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Publication numberUS1813229 A
Publication typeGrant
Publication dateJul 7, 1931
Filing dateJun 4, 1929
Priority dateJun 28, 1928
Publication numberUS 1813229 A, US 1813229A, US-A-1813229, US1813229 A, US1813229A
InventorsCharles E Constable
Original AssigneeNat Marking Mach Co
Export CitationBiBTeX, EndNote, RefMan
External Links: USPTO, USPTO Assignment, Espacenet
Method of assorting and classifying laundry articles
US 1813229 A
Abstract  available in
Images(1)
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Claims  available in
Description  (OCR text may contain errors)

Jul 7, 1931. c. E. CONSTABLE 1,813,229

I METHOD OF ASSORTING AND CLASSIFYING LAUNDRY ARTICLES Original Fi led June 28, 1928 &\ E

m y 1 Q5225 O Q; o

- MfiM Patented July 7, 1931 UNLTE essle weme Melons "3 IYIACHINE CODI PANYYOF CINCINNATL OHIO, K CORPORATION OF OHIO METHOD or Assonrriie hiifimxssirfifiii This appli'cati oh' is a divisionof .copending application; Serial Number 288 979; filed June 28, 1928; to" which "referen'ce is" her'e m'a'deg I p I I Ea'uhdry articles are u'su'a1ly received in a" commercial laundryin" individual; family bundles which" haveto *be" h'rolren and classified' and assorted, and*thenconveyed to the proper washinfl mechanism, and atthe same tinre- 'th'e' 'art'icles mu'st be provided with suitable 'iclentifi'eation characters; whereby they maybe collected'and againiformed'into suit able h'undlesand'delivered to theowners. A large" amount of vvorlris involved irf-the" proper assortin'g alid' classifyin-gzof the 'la'u'ndry artieles, and" considerable 'diflicultyhas been experienced a in collectingth'e articles after they: have been washed and agaiii': bundling-them'to'avoid loss;

To simplify the assorting; andgclassifying of the articles from-the. family'hundl'es andto decrease "the percentage of errorsand'loss; I have provided a n vvand 'improvedmetlv 0d of asserting ai1d classifying-1 the artil's to be Washed.-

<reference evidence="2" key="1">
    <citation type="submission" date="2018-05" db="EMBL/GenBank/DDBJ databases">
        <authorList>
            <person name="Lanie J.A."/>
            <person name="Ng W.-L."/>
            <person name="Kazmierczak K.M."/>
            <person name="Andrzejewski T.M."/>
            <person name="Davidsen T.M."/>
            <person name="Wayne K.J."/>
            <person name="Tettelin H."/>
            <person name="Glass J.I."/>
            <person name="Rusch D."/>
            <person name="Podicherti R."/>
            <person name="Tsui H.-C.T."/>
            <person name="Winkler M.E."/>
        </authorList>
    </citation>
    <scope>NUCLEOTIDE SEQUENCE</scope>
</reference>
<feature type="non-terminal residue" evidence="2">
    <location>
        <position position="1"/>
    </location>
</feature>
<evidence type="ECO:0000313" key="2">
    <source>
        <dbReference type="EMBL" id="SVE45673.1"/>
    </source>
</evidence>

Oir of-th'e= obje'ets ofmy invention is to" provide anfimproved systemior method of breaking the individual f'a-mily 'bundles 'of laundry and preparingthem 'for= theiwash room, and separating and' elass'ifying the articles with a miriimumamount of labor; andfat the sametime with a high degree'o'f' accuracy toavoid mistakes. 7

A'further object is to provide a mecha-" nism whereby the above method may be more easily and quickly carried' out, and whereby: the chances of mistakes and er rors are greatly reduced; and'fiirther Whereby the articles of the bundlesmay' be passed progressively from one operator toanother, the bundles being, passed? in a successive manner at regular intervals in'such manner as'to increase the speed of thework.

A" further objeet o'f my" iriventjion 'is te'f provide in' connection with" a' *meehaifism" of seni emessa es Jiiihii? No. 368;"35'31 p a I the type abo've describea meiinswher byime articles in one conta'i'iier will notbeeohfe mixed" with "the 'arti;c*1es'in anether cema'intr,

My invention co ri sistsin the relative ran emenr of, the varimisscebs "ofT he-metlf-f ga o d,-'-Wherehy the olije'cts' colitefiiplated fire' attained; as "hereinafter mOrefuH-yst "forth-e pointed out" in 'my claims; andeillustrate in'thefaecempanymg drawm sy in"whieha',

sidememher's 1'6 aiid 17'; whichexteiidi sub stan'tially the entire length of; the? frame The member-'lGtermin-ates inside of the end i; of"the""frame slight di'stari'ce, vvhil'e the" member 17 terminates a greater distaricewi from the sa'm'eiend *of th'ei' ffaiheij sll oi t side ri-niljer l8 isprrdvidedso'-th'at--'a* Iibtllh or "opening is "formed b'etweemthe memheis 3% 173M118) and of a length slightly less than the distance between said side members, as clearly illustrated in Fig. 1.